Data recently released by the Maine Center for Disease Control and Prevention presents a concerning picture of our youth’s mental health and well-being. The 2021 Maine Integrated Youth Health Survey indicates that Maine youth’s mental health issues have become more severe over the past two years.

When asked “Do you agree or disagree that in your community you feel like you matter to other people?”, 54.8 percent of middle schoolers report that they feel they mattered, down from 59.4 percent in 2019. For high school students, only 51.5 percent of students said they mattered, down from 56.4 percent in 2019. The share of middle schoolers who reported that they “felt so sad or hopeless almost every day for two weeks or more in a row that they stopped doing some usual activities” was 29.6 percent, up from 24.8 percent in 2019. For high school students, 35.9 percent reported this sad or hopeless feeling, up from 32.1 percent in 2019. The proportion of high schoolers who say they have support from adults other than their parents is 46.7 percent, a significant decrease from 65.8 percent in 2017 and 50.7 percent in 2019, a troubling trend we need to reverse.

Our nation’s top health leaders are urging action in the face of a national youth mental health crisis. In October 2021, three national pediatric medical groups, including the American Academy of Pediatrics, issued a declaration of a national emergency in child and adolescent mental health, followed by the U.S. Surgeon General’s Advisory on Protecting Youth Mental Health.

Citing these statements and a trove of data highlighting the immense toll of the pandemic on youth mental health, agencies across the U.S. Department of Health & Human Services issued a joint letter to states, tribes and jurisdictions encouraging them to prioritize and maximize their efforts to strengthen children’s mental health and well-being. Across all organizations, the calls to action were clear and consistent: promote youth resilience at the family, school and community levels.

We must prioritize policies and programs for prevention to ensure resilience for our youth, families and communities. Fostering community resilience takes a coordinated, multi-sector approach. Community-developed strategies to promote resilience for health and social issues are entwined in economic development, supporting a thriving, prosperous community. Our future workforce depends on it.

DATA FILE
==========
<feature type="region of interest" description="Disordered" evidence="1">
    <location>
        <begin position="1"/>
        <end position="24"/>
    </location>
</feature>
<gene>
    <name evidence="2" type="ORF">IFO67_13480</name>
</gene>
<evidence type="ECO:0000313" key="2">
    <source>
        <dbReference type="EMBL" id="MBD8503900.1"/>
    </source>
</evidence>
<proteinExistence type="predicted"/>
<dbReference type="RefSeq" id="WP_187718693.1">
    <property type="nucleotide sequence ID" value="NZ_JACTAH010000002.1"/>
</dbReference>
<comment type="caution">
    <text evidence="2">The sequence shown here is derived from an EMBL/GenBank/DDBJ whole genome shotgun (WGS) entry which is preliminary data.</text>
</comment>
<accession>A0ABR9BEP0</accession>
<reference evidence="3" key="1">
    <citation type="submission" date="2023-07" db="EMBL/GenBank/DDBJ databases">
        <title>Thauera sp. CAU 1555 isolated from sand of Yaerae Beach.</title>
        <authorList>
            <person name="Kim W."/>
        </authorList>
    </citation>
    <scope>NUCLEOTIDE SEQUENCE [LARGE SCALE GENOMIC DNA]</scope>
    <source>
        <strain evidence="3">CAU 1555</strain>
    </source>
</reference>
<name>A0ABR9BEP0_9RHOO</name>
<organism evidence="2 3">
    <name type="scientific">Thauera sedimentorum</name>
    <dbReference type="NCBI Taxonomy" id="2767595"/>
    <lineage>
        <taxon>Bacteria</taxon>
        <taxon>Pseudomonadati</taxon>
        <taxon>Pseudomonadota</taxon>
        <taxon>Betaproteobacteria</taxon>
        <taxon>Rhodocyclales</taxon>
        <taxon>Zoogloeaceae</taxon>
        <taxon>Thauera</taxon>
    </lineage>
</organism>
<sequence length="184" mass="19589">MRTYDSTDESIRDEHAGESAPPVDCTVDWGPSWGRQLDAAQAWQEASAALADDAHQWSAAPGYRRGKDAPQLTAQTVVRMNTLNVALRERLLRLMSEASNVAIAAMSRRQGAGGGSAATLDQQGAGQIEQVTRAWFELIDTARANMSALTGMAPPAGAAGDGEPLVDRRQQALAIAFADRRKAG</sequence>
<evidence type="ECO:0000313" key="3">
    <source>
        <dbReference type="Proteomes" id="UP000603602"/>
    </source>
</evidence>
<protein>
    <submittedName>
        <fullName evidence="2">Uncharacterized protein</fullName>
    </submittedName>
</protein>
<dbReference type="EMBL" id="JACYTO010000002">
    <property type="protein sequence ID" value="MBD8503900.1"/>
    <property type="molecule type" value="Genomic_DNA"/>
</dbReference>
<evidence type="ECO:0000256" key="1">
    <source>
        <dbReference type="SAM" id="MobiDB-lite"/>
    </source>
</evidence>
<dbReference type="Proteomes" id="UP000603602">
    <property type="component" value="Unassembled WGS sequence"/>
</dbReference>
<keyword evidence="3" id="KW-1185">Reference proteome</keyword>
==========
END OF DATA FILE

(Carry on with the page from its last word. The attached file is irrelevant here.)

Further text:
We must commit to systems and policies that create supportive environments where youth can thrive and feel they matter. By working to create safe spaces and engaging in connection, every person in every community can have a positive impact on our youth.

Making a positive impact also requires addressing complex systemic challenges. We must invest not just funding but also time, energy and care to ensure that all Maine youth understand that they matter to their community. We must do so with youth engaged in the design. It’s up to us not to “make kids more resilient” but to ensure that the supports are there, so resilience is the supported, more accessible option. Governments, schools, businesses, and organizations must commit to supporting systems and policies to create environments where youth can thrive.

We need repair and recovery. But when it comes to the pandemic’s toll on youth mental health, that recovery must include prevention. Without it, we sustain the repair cycle – endlessly treating the fallout without addressing the systems, policies, and practices perpetuating the issue.

The Maine Resilience Building Network, with the Maine CDC and Public Health Partners, developed the “Maine Youth Thriving” guide for community action. The guide facilitates community-driven solutions to address protective factors and ensure a community environment that supports positive youth development and thriving. We look forward to working with communities to promote locally developed solutions so that we help youth to thrive and feel that they matter. The opportunity is before us. Let’s take it.

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